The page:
Waiting in the witness room adjacent to the courtroom, I remember explaining to my 15-year-old daughter, Monica, that our American justice system is fair and impartial.
We watched the Zacarias Moussaoui trial and followed the proceedings until the final verdict. This was a lesson in constitutionality that I will not forget.
But my family, the Cliffords of Cork, along with the rest of the 9/11 victims are still waiting for President Barack Obama to make good on his promise to bring the 9/11 terrorists to trial.
President Obama met with the victims’ families two years ago this month, in Washington, D.C., and promised “swift and certain justice” for the terrorists. The group of 30 people who met with President Obama was told that we were “the conscience of the country.”
These words were used in a White House press release to the public that afternoon. This was the exhortative news that this postdiluvian group needed to hear.
Since then, however, nothing effectual or determinative has been accomplished in order to move forward with a trial.
It’s now nearly 10 years since the 9/11 violent carnage of innocent victims, and still there are no scheduled proceedings to bring the terrorists to trial.
It is both shameful and disgraceful that the U.S. government has not moved forward with a trial. It is cruel to all of us who have lost family and friends, and speaks volumes to the global fore. We must see proper justice dispensed for this collective heinous crime.
My sister, Ruth McCourt, and her daughter, Juliana, were on United Flight 175 from Boston en route to California. Both my sister and my niece were cold-bloodedly murdered along with everyone else who perished on that tragic day.
This attack was launched on U.S. soil, in a plan orchestrated, guided, and executed by people from other regions of the world. We know who these people are, and they are interned in Guantanamo by U.S. military forces.
The investment in accumulating the evidence needed to institute a trial has already been made, yet advancing with the proceedings is stalled by constitutional discussions and political indecisiveness relative to the type of court to be used, a lack of agreement on admissible evidence, the secured trial venue, and the list lengthens with each passing day.
On 9/11, I was on my way to a meeting in the World Trade Center when I witnessed the annihilation firsthand, as I tried to rescue a badly burned victim, Jennianne Maffeo.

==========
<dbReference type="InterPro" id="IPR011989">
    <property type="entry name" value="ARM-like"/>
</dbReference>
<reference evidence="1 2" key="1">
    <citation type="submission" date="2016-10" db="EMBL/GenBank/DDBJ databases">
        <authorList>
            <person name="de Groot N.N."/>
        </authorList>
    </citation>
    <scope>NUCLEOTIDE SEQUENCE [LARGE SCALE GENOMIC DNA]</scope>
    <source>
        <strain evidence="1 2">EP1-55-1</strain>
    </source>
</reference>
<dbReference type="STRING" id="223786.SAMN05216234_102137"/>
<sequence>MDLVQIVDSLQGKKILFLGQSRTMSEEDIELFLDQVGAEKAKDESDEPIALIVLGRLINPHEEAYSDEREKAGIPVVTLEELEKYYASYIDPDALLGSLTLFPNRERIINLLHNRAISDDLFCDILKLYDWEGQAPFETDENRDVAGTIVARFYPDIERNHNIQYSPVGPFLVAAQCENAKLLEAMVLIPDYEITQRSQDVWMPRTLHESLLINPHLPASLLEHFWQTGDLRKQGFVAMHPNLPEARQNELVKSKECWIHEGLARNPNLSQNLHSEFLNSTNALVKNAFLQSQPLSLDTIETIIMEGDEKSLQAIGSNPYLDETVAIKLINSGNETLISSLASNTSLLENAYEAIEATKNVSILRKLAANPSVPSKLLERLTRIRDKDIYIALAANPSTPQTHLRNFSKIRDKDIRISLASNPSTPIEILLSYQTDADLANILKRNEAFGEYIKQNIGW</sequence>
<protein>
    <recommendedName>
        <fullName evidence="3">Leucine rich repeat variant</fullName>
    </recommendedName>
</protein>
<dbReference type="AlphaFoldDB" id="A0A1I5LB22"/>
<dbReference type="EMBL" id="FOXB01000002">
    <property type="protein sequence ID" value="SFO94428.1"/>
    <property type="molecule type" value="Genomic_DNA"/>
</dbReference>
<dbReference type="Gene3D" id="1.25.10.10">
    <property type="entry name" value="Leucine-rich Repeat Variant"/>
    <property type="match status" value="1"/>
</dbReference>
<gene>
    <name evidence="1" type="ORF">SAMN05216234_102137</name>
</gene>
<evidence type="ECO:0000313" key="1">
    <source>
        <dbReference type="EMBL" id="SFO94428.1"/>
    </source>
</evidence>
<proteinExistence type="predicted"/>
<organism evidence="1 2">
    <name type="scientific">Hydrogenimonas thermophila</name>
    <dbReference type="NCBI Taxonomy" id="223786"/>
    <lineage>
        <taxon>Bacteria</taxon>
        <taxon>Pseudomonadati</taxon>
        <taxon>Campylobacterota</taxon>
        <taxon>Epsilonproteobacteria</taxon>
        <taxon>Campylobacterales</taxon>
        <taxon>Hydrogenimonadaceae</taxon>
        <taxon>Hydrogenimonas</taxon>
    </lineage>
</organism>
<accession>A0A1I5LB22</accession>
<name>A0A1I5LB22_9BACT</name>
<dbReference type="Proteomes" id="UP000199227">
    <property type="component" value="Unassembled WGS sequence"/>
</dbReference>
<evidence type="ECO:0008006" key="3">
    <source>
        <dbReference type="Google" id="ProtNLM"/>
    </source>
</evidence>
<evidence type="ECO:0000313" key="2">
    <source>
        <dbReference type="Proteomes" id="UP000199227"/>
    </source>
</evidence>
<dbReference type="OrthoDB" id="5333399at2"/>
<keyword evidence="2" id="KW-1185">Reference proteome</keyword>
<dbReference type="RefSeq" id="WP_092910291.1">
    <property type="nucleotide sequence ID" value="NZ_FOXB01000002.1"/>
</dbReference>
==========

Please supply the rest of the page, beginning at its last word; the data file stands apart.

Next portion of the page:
I guided Jennianne to helping hands, through a street littered with the remains from planes used as missiles to attack New York City. She was burned over 90% of her body, and died 40 days later. On that day, at the base of the Twin Towers, I saw death, I smelt death, I heard death, and I have relived these deaths daily since that morning.
My situation is further complicated because I felt the shudder of the second plane striking the north tower—the plane that carried my sister and niece—as I struggled for my own life on the ground below. Ruth and Juliana were on their way to Disneyland.
I was called as a witness for Zacarias Moussaoui, the 20th bomber, and watched the bizarre and threatening courtroom behavior of Moussaoui throughout the trial held in Alexandria, Virginia. With my daughter seated next to me, we observed the U.S. judicial system at work, and how it served to put this evil man away for life.
I have tried to understand the arguments and political wrangling over the trial and particularly, the closing of the military prison in Guantanamo Bay. President Obama has said that he wants to close it, but the U.S. Congress has fought him not to sanction bringing the detainees to prisons within the United States. Why won’t President Obama make a decision to go ahead with the trial and invoke an executive order to combat any barriers that stand in the way of justice?
This trial will have an extraordinary impact on the legal perimeters under the current laws and precedents must be set in order to deal with future acts of terrorism against the United States of America.
Moving to Ireland
After living in Ireland for almost one year, this is what I’ve learned